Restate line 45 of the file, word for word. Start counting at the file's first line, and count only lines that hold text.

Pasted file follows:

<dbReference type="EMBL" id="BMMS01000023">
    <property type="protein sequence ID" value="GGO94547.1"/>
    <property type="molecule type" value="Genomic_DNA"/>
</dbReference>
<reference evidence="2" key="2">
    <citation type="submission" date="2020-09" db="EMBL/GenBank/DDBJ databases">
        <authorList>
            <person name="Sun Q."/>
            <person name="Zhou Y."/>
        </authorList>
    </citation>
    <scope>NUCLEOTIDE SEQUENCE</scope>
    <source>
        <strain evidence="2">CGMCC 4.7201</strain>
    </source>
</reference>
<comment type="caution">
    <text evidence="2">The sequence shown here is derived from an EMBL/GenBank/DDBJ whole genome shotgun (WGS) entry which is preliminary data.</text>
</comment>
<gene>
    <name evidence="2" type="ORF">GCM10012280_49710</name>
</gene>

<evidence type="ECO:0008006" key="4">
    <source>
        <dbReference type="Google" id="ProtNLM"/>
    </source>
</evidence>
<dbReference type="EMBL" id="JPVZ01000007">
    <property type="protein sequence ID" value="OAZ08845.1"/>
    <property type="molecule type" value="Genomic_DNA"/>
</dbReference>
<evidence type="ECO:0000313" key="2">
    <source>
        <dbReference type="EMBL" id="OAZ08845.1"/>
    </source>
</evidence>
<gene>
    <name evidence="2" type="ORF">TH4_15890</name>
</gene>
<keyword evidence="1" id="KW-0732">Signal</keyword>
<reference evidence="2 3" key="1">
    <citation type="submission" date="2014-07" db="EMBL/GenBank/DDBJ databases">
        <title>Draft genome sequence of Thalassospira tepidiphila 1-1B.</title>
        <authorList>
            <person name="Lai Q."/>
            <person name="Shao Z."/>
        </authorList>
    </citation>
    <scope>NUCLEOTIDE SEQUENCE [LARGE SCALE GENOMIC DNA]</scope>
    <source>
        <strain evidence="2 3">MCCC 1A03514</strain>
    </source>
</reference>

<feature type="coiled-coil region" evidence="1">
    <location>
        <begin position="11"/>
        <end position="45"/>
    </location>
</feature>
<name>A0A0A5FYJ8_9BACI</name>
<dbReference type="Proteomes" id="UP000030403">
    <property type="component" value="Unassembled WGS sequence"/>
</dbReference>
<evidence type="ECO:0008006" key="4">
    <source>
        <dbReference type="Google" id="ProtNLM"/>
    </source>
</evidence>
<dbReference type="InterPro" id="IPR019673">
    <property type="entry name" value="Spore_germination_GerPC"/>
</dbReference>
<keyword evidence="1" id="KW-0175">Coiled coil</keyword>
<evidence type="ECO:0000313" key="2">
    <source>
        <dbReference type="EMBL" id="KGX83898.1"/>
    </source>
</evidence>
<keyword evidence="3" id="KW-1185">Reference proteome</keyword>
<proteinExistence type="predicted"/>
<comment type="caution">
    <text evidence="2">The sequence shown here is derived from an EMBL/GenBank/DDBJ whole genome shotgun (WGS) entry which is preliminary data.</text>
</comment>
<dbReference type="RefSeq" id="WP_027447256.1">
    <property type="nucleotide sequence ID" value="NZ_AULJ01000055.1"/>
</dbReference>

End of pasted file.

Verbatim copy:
            <person name="Lai Q."/>